However, these achievements are still nowhere close to matching a human’s capacity for reading, speaking and understanding language. The average student might encounter these difficulties when asking their phone for directions or seeking help from Google translate for a spanish paper. Pegram’s taggers, however, kept tripping over the messiness of Middle English where spelling and punctuation of a name can vary even within a single text. The two works Pegram tested his program on were Havelok the Dane and King Horn, two chivalric romances from the 13th century.

There are more spelling divergences. The name “Havelok” can also be spelled Haveloc,” “Wiliam” is also known as “Willam,” and there are no less than five different ways to spell “Fikenild,” the name of the treacherous villain in King Horn.

Pegram wrote a list, or Gazeteer, of nearly 100 names and their alternative spellings for the program to memorize as persons’ names in the two texts he is working with.

Middle English cannot even agree on the spelling of one famous name. References to God are common in the texts Pegram was using, and so he had to be certain that his taggers could recognize God as a name.

Pegram had decided at the start of his thesis, to make his work easier, to train his taggers only on the names of people and ignore other proper nouns, but then was God closer to people or closer to something like a country or an organization? What was God?

On this unexpected question raised in a computer science thesis, Pegram said, “It is ambiguous…I’m including God as a named identity, as a person.”

With that mystery, and potential moral dilemma, solved, the next step was finding a set of rules that marked God out as a name. However, this was Middle English and neither spelling nor capitalization could be relied on.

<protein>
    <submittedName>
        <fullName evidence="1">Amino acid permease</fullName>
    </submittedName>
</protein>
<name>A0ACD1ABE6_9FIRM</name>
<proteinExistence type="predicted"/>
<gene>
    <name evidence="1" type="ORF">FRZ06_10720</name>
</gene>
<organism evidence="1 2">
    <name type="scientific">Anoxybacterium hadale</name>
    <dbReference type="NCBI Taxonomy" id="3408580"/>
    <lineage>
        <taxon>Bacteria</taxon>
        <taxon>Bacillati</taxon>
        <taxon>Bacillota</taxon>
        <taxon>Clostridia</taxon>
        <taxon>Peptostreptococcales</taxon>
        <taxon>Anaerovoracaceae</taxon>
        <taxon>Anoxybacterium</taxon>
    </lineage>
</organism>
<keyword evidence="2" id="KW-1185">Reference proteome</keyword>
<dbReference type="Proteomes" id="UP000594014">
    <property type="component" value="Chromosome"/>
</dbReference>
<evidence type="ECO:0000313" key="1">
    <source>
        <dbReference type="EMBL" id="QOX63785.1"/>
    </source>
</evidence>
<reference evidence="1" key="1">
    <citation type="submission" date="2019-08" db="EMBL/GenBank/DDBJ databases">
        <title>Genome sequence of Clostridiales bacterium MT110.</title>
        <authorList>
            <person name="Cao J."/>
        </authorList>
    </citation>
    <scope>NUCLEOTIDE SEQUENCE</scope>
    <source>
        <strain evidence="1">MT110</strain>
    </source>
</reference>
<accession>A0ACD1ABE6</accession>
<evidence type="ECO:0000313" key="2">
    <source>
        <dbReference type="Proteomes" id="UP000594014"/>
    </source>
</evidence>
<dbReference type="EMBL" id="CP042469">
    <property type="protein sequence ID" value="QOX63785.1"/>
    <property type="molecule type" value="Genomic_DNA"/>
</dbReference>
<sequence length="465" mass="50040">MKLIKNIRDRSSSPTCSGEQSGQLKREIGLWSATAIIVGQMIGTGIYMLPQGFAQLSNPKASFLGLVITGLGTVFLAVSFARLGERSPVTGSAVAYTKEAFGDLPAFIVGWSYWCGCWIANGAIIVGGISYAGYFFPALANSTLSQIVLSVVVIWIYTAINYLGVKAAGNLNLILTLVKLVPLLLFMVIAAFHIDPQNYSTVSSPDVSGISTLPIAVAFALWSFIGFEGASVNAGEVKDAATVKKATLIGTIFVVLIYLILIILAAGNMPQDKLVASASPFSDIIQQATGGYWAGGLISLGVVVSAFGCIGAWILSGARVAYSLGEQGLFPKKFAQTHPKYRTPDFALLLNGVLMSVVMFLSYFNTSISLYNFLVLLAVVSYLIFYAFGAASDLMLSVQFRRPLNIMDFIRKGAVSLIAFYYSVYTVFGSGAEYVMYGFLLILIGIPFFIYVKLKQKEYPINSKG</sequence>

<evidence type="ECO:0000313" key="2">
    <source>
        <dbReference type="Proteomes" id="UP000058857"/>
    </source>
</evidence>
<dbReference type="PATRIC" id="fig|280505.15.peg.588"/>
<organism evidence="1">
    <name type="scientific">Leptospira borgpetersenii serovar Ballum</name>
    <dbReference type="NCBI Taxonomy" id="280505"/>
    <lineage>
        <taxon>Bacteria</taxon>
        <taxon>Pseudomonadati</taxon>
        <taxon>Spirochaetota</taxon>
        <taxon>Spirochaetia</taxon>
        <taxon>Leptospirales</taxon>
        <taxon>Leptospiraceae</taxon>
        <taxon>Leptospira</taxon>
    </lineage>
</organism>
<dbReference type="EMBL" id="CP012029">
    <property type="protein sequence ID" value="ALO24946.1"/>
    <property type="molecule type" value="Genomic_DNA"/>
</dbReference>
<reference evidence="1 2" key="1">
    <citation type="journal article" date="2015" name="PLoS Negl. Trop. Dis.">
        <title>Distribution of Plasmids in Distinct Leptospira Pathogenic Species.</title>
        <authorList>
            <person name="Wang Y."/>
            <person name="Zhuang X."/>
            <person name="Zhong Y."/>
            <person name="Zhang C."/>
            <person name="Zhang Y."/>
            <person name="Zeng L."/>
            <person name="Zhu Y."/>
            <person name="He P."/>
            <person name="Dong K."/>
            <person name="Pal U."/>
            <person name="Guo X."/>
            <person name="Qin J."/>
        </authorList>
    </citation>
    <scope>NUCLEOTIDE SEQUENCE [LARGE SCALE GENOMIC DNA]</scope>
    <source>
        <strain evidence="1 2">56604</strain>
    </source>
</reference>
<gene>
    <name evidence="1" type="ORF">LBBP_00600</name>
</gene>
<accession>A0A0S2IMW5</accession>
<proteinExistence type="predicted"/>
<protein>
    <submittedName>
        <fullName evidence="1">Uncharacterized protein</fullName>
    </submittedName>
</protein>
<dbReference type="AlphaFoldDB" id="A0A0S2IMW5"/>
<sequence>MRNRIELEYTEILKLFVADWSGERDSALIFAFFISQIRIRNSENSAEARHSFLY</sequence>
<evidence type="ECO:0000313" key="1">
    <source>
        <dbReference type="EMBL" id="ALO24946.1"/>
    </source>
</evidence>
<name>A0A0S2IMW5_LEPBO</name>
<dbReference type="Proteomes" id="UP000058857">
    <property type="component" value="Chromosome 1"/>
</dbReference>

The word for “good” was once spelled “god,” so sometimes Pegram’s tagger would erroneously conflate the word for agreeable or pleasant with the name of the supreme being of the universe. Also the adjective “god” was sometimes capitalized “God.” and sometimes the name “God” could be spelled G-O-D-E. “Gode.”

Working through challenges with the grammar and the software took trial and error and required both patience and diligence. Sometimes, he said, it required him to take a step back from his work for a while.

Said Pegram, “One thing about computer science is that nothing ever works the first time or the second time or usually the third or fourth times and it usually doesn’t work until you get really frustrated and leave and then come back a week later and it works by itself.”

Pegram believed his thesis could be useful for students like himself that are tracing the evolution of the English language.

Pegram said, “It’s helpful for teaching and linguistic research. If you have the tags in place it makes it easier to interact with the text make it a more helpful teaching tool.”

When asked if his taggers could work on the Geoffrey Chaucer’s Canterbury Tales, the most famous work of literature in Middle Enlgish, Pegram shrugged, “It should be able to.”